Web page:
The Resurgence of Michigan Football
On November 22nd, 2014, the Maryland Terrapins strolled into Ann Arbor to take on the struggling Michigan Wolverines. Maryland’s record stood at 6-4, while Michigan’s was just 5-5. The Wolverines just needed one win against a not-that-great Maryland team to become bowl eligible.
What ensued on the field was an embarrassing 23-16 loss on their home field that summed up the state of the Michigan football program at the time – they were struggling mightily, and needed change. While the loss itself was almost expected at that point given Michigan’s inability to do, well, anything on offense, fans were still angered beyond belief and called for Brady Hoke’s job.
Sure enough, after their loss the following week to the eventual National Champion Ohio State Buckeyes, Hoke was fired, and the future in Ann Arbor was murky.
Fast forward to October 3rd, 2015, when Michigan went into College Park to take on the Terrapins on their home field. This result was a little bit different – the Wolverines dominated every phase of the game, winning 28-0. Despite the blowout, some fans thought the Wolverines had actually under-performed and felt they could have won by more.
What happened in just over 10 months that changed everything?
The simple answer, obviously, is Jim Harbaugh’s triumphant return to Ann Arbor. A month-long coaching search for Michigan ended with them landing Harbaugh, the crown jewel of available coaches last offseason – on any level. Harbaugh could have chosen any NFL opening (and probably even a few jobs that weren’t open), but he chose to coach at his alma mater.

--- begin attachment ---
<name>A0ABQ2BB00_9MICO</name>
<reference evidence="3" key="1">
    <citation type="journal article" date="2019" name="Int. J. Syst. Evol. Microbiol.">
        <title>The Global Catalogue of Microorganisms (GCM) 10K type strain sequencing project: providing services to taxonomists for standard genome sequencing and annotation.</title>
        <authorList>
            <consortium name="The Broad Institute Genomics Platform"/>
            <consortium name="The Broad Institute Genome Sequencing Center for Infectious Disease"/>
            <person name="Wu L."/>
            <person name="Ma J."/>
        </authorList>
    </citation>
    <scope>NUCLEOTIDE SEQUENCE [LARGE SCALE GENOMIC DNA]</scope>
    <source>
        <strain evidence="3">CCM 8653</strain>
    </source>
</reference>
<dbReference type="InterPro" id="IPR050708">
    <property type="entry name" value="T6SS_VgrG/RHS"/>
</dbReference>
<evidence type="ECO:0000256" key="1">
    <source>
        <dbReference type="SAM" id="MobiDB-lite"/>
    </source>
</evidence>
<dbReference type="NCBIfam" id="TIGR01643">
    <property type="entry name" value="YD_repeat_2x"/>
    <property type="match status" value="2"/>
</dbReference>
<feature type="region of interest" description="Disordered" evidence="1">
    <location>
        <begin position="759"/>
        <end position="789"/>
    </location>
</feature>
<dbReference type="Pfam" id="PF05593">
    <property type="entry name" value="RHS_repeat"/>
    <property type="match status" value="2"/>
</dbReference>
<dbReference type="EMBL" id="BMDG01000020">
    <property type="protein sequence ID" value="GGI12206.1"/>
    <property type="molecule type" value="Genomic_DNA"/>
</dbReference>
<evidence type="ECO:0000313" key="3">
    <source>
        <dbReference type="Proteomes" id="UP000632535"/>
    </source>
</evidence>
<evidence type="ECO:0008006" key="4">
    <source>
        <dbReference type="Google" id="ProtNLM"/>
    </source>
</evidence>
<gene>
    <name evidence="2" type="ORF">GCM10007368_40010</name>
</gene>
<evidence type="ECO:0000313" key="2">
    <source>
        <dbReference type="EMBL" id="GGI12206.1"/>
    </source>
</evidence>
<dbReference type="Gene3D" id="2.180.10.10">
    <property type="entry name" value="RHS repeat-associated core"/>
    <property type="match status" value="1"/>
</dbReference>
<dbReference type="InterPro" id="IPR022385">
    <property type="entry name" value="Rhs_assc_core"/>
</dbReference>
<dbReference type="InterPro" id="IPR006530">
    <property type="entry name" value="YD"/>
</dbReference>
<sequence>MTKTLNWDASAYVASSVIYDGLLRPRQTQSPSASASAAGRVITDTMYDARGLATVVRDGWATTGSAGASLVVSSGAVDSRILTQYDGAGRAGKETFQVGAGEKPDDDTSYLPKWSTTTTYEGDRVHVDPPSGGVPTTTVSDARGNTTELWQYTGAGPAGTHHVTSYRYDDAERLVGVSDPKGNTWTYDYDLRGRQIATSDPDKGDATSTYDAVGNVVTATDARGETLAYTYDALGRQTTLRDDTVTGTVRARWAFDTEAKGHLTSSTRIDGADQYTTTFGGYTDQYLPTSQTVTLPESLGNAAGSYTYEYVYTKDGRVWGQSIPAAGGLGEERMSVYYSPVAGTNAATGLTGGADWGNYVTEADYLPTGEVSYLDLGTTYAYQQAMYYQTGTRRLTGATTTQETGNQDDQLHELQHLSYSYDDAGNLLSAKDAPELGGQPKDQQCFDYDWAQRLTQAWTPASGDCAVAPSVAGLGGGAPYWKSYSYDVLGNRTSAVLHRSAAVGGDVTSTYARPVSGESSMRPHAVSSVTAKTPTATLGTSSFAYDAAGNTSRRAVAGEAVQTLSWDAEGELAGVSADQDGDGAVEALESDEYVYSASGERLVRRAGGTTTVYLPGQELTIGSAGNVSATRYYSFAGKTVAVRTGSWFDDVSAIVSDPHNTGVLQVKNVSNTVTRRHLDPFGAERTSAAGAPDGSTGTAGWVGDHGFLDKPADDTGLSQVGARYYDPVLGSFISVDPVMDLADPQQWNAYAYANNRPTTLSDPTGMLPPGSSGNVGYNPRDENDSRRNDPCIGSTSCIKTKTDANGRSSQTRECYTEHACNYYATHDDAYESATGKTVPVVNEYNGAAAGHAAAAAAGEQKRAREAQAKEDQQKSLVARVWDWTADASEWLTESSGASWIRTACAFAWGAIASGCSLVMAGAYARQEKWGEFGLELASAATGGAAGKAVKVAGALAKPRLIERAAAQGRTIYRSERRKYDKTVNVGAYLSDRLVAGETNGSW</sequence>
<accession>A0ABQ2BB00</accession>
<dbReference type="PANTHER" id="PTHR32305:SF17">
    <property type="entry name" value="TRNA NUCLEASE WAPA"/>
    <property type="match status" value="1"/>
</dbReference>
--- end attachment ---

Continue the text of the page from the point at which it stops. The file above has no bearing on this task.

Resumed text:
After settling in and the initial shock and disbelief of Harbaugh’s hire wore off, fans started making predictions. The most common would be something along the lines of, “Michigan will be improved this year, maybe win 7 or 8 games, and Harbaugh will have them in national title contention by year three or four.”
Now, halfway through the regular season, Michigan has matched its win total from a season ago and has done so in dominating fashion. They are currently 5-1, ranked #12 in the AP Poll, and await a showdown with their in-state rival Michigan State that is the first game in a triumvirate of matchups that will likely determine the Big Ten East champion (both of their games against Ohio State in November being the other two). Should Michigan win this week, they will be in the Top 10 and will not face another team nearly as good as Michigan State or Northwestern until the Buckeyes roll into town on November 28th.
How did the Wolverines go from a Big Ten doormat with a bleak future, to a team dominating national headlines and streaking towards a potential berth in the College Football Playoffs so quickly?
It all starts with Harbaugh. He has re-instilled the toughness and responsibility of the likes not seen in Schembechler Hall since… well, Bo Schembechler was coaching. He also has instilled a level of competitiveness that drives players to compete and improve more than they ever did under Hoke. These are the footprints of their success.
Harbaugh also is a pretty good developer of talent, too, particularly at the quarterback position (see: Luck, Andrew). When Jake Rudock transferred here, fans expected a game manager who didn’t make mistakes, led the offense to a few scoring drives a game, and put the defense in positions to succeed. Other than a three interception game against Utah (coincidentally, the only game the Wolverines lost this year), Rudock has done a great job in all of those areas. Sure, he could do a better job at hitting receivers on deep balls, but that’s not his game. He has done his job very well, especially with the last point of putting the defense in positions to succeed.